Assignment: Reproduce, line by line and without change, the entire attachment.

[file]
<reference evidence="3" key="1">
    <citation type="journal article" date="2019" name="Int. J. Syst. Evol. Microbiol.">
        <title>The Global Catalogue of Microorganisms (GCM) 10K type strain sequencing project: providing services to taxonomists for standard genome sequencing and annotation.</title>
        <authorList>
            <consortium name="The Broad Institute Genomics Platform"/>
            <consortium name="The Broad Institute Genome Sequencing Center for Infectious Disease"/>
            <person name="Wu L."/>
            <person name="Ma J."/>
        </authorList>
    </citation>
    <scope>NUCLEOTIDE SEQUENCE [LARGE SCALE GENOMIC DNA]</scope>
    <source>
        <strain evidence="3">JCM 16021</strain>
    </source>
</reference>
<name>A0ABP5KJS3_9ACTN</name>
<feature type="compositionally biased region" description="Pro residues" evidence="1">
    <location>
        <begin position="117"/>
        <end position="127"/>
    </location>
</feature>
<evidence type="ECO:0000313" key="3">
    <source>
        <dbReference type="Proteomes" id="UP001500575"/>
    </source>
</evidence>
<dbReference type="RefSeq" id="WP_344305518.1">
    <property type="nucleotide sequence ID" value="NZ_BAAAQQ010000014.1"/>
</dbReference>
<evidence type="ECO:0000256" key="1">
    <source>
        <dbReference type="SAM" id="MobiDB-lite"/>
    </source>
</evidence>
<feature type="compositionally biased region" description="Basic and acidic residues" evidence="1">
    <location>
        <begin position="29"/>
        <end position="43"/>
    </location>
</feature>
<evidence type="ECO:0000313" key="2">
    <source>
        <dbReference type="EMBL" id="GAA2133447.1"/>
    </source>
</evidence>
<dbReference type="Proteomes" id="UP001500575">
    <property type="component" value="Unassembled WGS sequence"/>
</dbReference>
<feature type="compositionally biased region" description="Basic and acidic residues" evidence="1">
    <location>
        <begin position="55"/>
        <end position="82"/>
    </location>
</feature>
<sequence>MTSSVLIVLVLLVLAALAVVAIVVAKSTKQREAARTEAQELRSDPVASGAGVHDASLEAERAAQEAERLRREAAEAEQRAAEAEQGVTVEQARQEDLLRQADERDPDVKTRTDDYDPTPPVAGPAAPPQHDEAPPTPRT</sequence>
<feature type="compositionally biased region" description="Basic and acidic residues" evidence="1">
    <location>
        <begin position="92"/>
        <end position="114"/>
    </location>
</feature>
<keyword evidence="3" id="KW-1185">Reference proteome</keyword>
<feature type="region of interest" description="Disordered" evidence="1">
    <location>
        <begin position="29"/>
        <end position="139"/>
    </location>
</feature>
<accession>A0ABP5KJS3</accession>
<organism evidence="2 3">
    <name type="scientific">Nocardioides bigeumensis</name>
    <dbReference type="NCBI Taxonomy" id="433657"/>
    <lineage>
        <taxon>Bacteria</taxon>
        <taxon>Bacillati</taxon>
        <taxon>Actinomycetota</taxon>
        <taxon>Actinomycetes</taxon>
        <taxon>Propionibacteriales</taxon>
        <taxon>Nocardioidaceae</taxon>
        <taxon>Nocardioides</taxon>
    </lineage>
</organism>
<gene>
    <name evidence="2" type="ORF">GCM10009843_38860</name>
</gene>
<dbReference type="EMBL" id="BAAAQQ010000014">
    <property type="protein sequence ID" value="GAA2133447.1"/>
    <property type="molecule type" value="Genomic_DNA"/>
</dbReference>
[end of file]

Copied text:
<reference evidence="3" key="1">
    <citation type="journal article" date="2019" name="Int. J. Syst. Evol. Microbiol.">
        <title>The Global Catalogue of Microorganisms (GCM) 10K type strain sequencing project: providing services to taxonomists for standard genome sequencing and annotation.</title>
        <authorList>
            <consortium name="The Broad Institute Genomics Platform"/>
            <consortium name="The Broad Institute Genome Sequencing Center for Infectious Disease"/>
            <person name="Wu L."/>
            <person name="Ma J."/>
        </authorList>
    </citation>
    <scope>NUCLEOTIDE SEQUENCE [LARGE SCALE GENOMIC DNA]</scope>
    <source>
        <strain evidence="3">JCM 16021</strain>
    </source>
</reference>
<name>A0ABP5KJS3_9ACTN</name>
<feature type="compositionally biased region" description="Pro residues" evidence="1">
    <location>
        <begin position="117"/>
        <end position="127"/>
    </location>
</feature>
<evidence type="ECO:0000313" key="3">
    <source>
        <dbReference type="Proteomes" id="UP001500575"/>
    </source>
</evidence>
<dbReference type="RefSeq" id="WP_344305518.1">
    <property type="nucleotide sequence ID" value="NZ_BAAAQQ010000014.1"/>
</dbReference>
<evidence type="ECO:0000256" key="1">
    <source>
        <dbReference type="SAM" id="MobiDB-lite"/>
    </source>
</evidence>
<feature type="compositionally biased region" description="Basic and acidic residues" evidence="1">
    <location>
        <begin position="29"/>
        <end position="43"/>
    </location>
</feature>
<evidence type="ECO:0000313" key="2">
    <source>
        <dbReference type="EMBL" id="GAA2133447.1"/>
    </source>
</evidence>
<dbReference type="Proteomes" id="UP001500575">
    <property type="component" value="Unassembled WGS sequence"/>
</dbReference>
<feature type="compositionally biased region" description="Basic and acidic residues" evidence="1">
    <location>
        <begin position="55"/>
        <end position="82"/>
    </location>
</feature>
<sequence>MTSSVLIVLVLLVLAALAVVAIVVAKSTKQREAARTEAQELRSDPVASGAGVHDASLEAERAAQEAERLRREAAEAEQRAAEAEQGVTVEQARQEDLLRQADERDPDVKTRTDDYDPTPPVAGPAAPPQHDEAPPTPRT</sequence>
<feature type="compositionally biased region" description="Basic and acidic residues" evidence="1">
    <location>
        <begin position="92"/>
        <end position="114"/>
    </location>
</feature>
<keyword evidence="3" id="KW-1185">Reference proteome</keyword>
<feature type="region of interest" description="Disordered" evidence="1">
    <location>
        <begin position="29"/>
        <end position="139"/>
    </location>
</feature>
<accession>A0ABP5KJS3</accession>
<organism evidence="2 3">
    <name type="scientific">Nocardioides bigeumensis</name>
    <dbReference type="NCBI Taxonomy" id="433657"/>
    <lineage>
        <taxon>Bacteria</taxon>
        <taxon>Bacillati</taxon>
        <taxon>Actinomycetota</taxon>
        <taxon>Actinomycetes</taxon>
        <taxon>Propionibacteriales</taxon>
        <taxon>Nocardioidaceae</taxon>
        <taxon>Nocardioides</taxon>
    </lineage>
</organism>
<gene>
    <name evidence="2" type="ORF">GCM10009843_38860</name>
</gene>
<dbReference type="EMBL" id="BAAAQQ010000014">
    <property type="protein sequence ID" value="GAA2133447.1"/>
    <property type="molecule type" value="Genomic_DNA"/>
</dbReference>